‘The Girl With All The Gifts’ Thrills on Both The Page and The Screen

The Girl With All The Gifts” is an excellent book by M.R. Carey, who also wrote the screenplay for the equally good film version directed by Colm McCarthy. It’s the story of Melanie, a super-bright student in a strange army base school where the kids are strapped into their seats and kept in cells. When Dr. Caldwell (Glenn Close) comes through and requests to see certain children, they never return. It quickly becomes clear that these kids must not be normal, even though Melanie (Sennia Nanua) is very likable, with her doting crush on her teacher Miss Justineau (Gemma Arterton) – the only person who treats the children kindly.

Unknown to Melanie, her classroom is part of a desperate experiment in a post-apocalyptic England, after a fungus known as Ophiocordyceps unilateralis – the real life “zombie ant” fungus – learned how to jump species and decimated the human population, turning its victims into “hungries.” Yes, we’ve seen zombism-as-plague before, but the twist is that Melanie and her classmates are somewhere in between, infected but fully functioning as long as people wear a pheromone-masking chemical known as e-blocker. Dr. Caldwell is on a mission to discover a cure for mankind within the brains of these anomalous kids, no matter how many of them she has to slaughter to succeed. In the book, we learn how much of it has to do with her ego and stung pride from being passed over in an important position.

Before she can get her hands on Melanie’s brain, however, the military base is compromised and real hungries come crashing in, forcing the survivors out on the run. The movie follows the book very closely, although it leaves out the secondary threat of violent, feral humans that live out among the hungries. It also omits Miss Justineau’s story for why she feels she doesn’t deserve Melanie’s love, and switches the ethnicity of the two characters: in the book, Melanie is white and blonde, while Miss Justineau is black with long curly hair. Regardless, the cast, which includes Paddy Considine as the fiercely practical Sgt. Eddie Parks and Fisayo Akinade as his one command, are all outstanding.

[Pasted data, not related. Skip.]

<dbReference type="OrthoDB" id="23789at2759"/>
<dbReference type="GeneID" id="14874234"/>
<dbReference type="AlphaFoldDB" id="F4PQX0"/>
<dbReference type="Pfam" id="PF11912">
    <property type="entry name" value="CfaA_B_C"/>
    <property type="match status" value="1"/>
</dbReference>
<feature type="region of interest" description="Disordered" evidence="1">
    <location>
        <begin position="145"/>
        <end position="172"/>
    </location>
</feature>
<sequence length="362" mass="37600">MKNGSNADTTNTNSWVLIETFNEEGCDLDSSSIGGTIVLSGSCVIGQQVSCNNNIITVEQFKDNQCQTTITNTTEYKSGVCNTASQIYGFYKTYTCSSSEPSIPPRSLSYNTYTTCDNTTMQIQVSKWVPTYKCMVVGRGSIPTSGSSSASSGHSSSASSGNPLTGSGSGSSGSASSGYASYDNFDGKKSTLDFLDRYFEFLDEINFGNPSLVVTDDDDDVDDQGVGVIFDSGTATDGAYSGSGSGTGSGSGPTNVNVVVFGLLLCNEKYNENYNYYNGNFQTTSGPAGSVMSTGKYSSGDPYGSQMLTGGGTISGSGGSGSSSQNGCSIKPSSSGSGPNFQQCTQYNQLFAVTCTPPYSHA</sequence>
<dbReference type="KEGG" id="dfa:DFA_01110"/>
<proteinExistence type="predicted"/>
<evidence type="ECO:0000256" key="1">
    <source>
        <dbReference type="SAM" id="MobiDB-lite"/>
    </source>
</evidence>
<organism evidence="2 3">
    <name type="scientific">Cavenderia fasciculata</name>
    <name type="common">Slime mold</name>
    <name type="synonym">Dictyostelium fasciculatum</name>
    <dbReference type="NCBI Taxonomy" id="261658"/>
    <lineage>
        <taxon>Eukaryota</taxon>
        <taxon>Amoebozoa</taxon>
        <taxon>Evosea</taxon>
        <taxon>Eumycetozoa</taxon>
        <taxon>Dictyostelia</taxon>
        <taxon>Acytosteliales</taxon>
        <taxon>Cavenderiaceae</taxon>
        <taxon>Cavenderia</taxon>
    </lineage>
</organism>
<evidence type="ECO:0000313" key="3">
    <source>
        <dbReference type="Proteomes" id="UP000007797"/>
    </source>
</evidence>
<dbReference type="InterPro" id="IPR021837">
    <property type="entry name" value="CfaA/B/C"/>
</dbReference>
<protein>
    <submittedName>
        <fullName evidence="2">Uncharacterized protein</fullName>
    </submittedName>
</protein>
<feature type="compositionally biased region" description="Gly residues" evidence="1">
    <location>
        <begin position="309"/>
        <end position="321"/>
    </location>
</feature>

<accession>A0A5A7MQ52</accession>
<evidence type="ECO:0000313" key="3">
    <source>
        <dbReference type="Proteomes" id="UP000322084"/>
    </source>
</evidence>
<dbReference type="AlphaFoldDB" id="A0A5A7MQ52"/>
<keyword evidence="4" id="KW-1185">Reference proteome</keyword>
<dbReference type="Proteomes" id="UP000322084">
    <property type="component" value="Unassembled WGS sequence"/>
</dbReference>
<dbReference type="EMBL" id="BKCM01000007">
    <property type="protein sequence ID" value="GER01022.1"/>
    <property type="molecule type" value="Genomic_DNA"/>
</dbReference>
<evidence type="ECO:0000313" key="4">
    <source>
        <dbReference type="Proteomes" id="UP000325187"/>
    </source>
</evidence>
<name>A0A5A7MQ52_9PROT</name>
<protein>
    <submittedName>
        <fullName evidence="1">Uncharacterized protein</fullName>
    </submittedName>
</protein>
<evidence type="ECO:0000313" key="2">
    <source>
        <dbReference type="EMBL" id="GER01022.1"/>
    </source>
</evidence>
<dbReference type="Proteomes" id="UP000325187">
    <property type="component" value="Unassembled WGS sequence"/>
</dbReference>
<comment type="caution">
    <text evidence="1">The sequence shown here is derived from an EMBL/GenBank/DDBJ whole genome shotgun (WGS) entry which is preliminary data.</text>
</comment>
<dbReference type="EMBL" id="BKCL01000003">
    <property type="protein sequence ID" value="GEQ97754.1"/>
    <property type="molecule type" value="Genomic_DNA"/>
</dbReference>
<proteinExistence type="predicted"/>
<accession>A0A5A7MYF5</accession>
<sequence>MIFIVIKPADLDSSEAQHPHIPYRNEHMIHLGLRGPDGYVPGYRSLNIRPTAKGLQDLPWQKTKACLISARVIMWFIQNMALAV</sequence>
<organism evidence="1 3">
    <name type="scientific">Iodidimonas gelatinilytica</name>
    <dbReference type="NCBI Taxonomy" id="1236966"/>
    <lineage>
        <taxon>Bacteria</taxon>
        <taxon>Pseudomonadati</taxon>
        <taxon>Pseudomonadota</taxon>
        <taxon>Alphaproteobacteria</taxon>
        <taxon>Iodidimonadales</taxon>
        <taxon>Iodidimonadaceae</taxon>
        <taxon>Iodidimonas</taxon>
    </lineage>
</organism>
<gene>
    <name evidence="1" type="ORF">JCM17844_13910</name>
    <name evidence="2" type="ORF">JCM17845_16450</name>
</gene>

The movie can’t translate all of Melanie’s clever thoughts from the book, of course, but in both versions, the story is gripping and the action is scary. They share the same unexpected ending as well – one you might mull over for quite some time.

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Simone Snaith

About Simone Snaith

Simone Snaith writes young adult and fantasy novels, and sings in the band Turning Violet. A fan of scifi, fantasy, the supernatural and most things from the '80s, she enjoys reviewing music, books and movies. You can read about her own books at simonesnaith.com.
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